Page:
U.S. forces kill mosque bomber in Iraq
BAGHDAD (Reuters) - U.S. forces said on Saturday they had killed the al Qaeda leader who masterminded the bombing that destroyed the twin minarets of the revered Shi'ite Golden Mosque in Samarra in June.
An earlier bombing of the mosque in February 2006 triggered a wave of tit-for-tat sectarian violence between majority Shi'ite and minority Sunni Arabs that has killed tens of thousands.
The U.S. military said Haitham al-Badri, the al Qaeda leader in Salahuddin province, was killed by U.S. forces on August 2.
They said he was responsible for the bombing of the Golden Mosque on June 13 this year that destroyed its minarets and sparked a series of revenge attacks on Sunni mosques.
"During an operation August 2 east of Samarra, Coalition Forces killed ... Haitham al-Badri, the al-Qaeda in Iraq emir of Salahuddin province. He is also the terrorist mastermind responsible for the Golden Mosque bombing in Samarra on June 13," the U.S. military said in a statement.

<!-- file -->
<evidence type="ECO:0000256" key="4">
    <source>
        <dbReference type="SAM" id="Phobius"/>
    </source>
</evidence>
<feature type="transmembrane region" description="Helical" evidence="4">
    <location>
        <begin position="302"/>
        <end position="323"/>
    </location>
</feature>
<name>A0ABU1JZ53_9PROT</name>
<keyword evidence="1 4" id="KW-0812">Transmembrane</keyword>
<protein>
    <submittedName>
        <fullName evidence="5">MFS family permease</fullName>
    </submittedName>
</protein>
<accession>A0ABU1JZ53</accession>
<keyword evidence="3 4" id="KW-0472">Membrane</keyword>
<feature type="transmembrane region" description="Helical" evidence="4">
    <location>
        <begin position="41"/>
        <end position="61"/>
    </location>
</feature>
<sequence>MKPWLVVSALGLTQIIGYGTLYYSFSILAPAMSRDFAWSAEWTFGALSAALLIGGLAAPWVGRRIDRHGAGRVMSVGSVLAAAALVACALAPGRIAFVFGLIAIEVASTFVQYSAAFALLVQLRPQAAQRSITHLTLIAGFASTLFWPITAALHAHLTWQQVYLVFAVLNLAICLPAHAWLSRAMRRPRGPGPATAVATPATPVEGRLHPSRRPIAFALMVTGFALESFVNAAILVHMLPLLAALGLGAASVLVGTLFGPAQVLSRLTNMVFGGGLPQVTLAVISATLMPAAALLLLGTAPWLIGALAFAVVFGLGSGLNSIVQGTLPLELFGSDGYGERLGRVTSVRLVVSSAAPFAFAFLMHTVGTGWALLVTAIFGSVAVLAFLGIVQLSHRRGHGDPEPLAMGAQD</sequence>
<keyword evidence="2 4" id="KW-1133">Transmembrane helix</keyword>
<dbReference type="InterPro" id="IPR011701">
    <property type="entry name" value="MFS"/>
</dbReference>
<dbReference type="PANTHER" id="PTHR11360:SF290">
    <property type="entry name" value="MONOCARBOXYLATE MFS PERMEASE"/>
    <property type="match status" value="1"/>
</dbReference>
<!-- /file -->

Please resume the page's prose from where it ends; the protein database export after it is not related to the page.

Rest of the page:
The Iraqi government has previously blamed Badri for the mosque attack in February 2006.
They said he was in charge of an al Qaeda unit consisting of two Iraqis, four Saudis and a Tunisian.
That bombing was a turning point for Iraq, lifting the lid on simmering tensions between Shi'ites and Sunni Arabs.
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